Kerry Sinanan, President
Dr. Kerry Sinanan is Assistant Professor of 18th and 19th Century Transatlantic Literature at the University of Texas at San Antonio.
She is completing her monograph, Myths of Mastery: Traders, Planters and Colonial Agents 1750-1833 for The University of North Carolina Press. Her most recent article is with Studies in Eighteenth-Century Culture (2020), ‘The “Slave” as Artifact: the Case of Mary Prince’. She has received research fellowships from the Beinecke Library, the James Ford Bell Library and in 2017 she was a Visiting Scholar at the Yale Center for British Art where she began a project on representations of enslaved mothers.
Désha Osborne, Vice President
Dr. Désha Amelia Osborne is the 2022 Centre for Research Collections Fellow at the Institute for Advanced Studies in the Humanities, University of Edinburgh. She is an adjunct assistant professor in the Department of Africana, Puerto Rican and Latino Studies at Hunter College, City University of New York where she teaches literature of the African Diaspora.
Dr. Osborne completed her PhD in English at the University of Cambridge where her research was a full-length study of the poem Hiroona: an Historical Romance in Poetic Form, published in 2015 with the University of the West Indies Press.
The daughter of Caribbean immigrants, she is a scholar of Caribbean and transatlantic literary history, and her teaching and research are focused on colonialism, slavery, and the migrations of people, culture, and ideas. Her current project is engaged with uncovering the lives of Black and mixed-race women and their children enslaved by North East Scots who settled and colonized in the ‘ceded islands’ of Saint Vincent, Grenada, Tobago and the Grenadines during the 18th century.
Alexandra Milsom, Secretary / Treasurer
Dr. Alexandra Lauren Milsom is an Assistant Professor of English at Eugenio María de Hostos Community College (CUNY), located in the South Bronx. Her research interests include guidebook history, early Caribbean tourism, the Grand Tour, and representations of religion and race in travel literature. Her first book tracks the development of the guidebook genre alongside Catholic Emancipation in Great Britain and Ireland during the late-eighteenth and nineteenth century. In recent years, she has published in the Keats-Shelley Journal, Nineteenth-Century Gender Studies, and Studies in Romanticism as well as for Inside Higher Ed and The Los Angeles Review of Books.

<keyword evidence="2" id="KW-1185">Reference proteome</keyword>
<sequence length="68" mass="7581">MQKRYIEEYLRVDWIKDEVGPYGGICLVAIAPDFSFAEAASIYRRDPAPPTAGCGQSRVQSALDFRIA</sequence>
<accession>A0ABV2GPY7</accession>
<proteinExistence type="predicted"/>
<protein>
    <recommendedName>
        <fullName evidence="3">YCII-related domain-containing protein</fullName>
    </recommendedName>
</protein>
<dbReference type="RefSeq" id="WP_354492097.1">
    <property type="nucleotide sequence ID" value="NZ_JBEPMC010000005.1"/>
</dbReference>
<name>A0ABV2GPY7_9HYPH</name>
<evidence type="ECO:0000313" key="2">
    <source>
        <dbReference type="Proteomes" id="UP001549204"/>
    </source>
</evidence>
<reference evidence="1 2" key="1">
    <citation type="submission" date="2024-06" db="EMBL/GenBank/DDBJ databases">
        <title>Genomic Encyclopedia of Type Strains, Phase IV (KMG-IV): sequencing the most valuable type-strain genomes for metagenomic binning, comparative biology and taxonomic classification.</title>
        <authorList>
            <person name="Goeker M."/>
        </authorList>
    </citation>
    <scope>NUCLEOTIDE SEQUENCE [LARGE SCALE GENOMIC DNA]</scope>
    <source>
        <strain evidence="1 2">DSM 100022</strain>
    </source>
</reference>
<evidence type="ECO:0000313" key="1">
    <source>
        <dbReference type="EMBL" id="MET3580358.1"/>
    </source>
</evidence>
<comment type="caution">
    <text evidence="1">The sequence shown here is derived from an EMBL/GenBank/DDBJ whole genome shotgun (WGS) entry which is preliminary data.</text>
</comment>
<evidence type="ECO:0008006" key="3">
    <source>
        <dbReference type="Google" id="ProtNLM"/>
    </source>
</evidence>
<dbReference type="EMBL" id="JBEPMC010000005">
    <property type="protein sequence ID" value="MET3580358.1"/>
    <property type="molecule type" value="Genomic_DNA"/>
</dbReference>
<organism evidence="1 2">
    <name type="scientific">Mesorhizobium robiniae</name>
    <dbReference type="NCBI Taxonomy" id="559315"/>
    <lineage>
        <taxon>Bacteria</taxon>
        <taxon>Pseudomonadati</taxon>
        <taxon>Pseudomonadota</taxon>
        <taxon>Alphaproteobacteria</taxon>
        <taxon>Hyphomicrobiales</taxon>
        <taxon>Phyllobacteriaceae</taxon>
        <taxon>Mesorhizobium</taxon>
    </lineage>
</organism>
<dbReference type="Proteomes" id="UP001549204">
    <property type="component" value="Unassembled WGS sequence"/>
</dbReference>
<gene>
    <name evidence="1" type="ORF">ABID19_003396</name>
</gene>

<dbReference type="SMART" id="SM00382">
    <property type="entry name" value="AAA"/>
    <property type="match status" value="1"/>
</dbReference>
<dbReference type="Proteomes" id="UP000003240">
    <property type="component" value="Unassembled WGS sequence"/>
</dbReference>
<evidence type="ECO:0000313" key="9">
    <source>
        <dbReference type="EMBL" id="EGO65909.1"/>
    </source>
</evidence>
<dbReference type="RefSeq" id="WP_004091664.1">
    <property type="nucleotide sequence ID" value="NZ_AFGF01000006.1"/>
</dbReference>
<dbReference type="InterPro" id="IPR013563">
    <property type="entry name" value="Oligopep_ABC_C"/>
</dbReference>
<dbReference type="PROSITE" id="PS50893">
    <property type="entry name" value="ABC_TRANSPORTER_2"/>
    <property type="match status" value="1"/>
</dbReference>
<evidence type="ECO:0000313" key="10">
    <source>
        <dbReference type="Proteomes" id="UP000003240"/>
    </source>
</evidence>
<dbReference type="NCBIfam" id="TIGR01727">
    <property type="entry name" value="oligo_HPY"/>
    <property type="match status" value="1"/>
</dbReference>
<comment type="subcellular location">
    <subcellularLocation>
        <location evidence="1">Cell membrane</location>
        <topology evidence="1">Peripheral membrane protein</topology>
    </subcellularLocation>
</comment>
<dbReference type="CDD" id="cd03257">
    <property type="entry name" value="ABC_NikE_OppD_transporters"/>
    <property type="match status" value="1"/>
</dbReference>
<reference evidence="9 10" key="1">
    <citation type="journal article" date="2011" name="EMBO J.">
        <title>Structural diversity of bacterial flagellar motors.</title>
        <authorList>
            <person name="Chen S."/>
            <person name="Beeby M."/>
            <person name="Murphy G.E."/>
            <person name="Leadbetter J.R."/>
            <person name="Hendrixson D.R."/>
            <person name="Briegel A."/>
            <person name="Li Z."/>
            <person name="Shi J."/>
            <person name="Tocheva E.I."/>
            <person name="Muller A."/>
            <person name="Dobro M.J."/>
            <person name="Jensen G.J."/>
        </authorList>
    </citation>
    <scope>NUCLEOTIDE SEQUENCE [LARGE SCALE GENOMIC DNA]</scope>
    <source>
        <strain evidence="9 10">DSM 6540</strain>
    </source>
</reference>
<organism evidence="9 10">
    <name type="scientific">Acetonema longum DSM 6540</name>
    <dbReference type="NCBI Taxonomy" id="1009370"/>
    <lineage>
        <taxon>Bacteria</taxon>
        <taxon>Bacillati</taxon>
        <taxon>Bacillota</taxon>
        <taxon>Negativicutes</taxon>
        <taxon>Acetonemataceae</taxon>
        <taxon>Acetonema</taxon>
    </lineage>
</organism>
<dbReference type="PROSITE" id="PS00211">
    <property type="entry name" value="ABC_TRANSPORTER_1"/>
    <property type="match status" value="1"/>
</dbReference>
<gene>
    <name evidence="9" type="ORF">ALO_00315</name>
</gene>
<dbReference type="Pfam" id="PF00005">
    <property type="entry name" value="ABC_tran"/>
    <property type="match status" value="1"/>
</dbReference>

Cassander L. Smith, Immediate Past President
Dr. Smith is an associate professor of English and associate dean for academic affairs in the Honors College at the University of Alabama, Tuscaloosa. Her teaching and research focus on representations of black Africans in early Atlantic literature, emphasizing the racial/cultural ideologies that helped shape English encounters with the early Americas and helped shape the literature produced about those encounters.
She is the author of Race and Respectability in an Early Black Atlantic (forthcoming LSU Press, September 2023) and Black Africans in the British Imagination: English Narratives of the Early Atlantic World (LSU Press, December 2016). She also has co-edited two volumes of essays: Early Modern Black Diaspora Studies: A Critical Anthology (Palgrave MacMillan, 2018) and Teaching With Tension: Race, Reality, and Resistance in the Classroom (Northwestern University Press, 2019). In addition, she serves as the associate editor for Cambridge University Press’s 19-volume series African American Literature in Transition, which addresses transformations and continuities in African American literature from its origins to the present. Her current work in progress is a monograph, Race and Respectability in Early Black Atlantic Literature. The book examines the ways in which issues of race, class, and morality merge in the emancipation rhetoric of an early modern black Atlantic.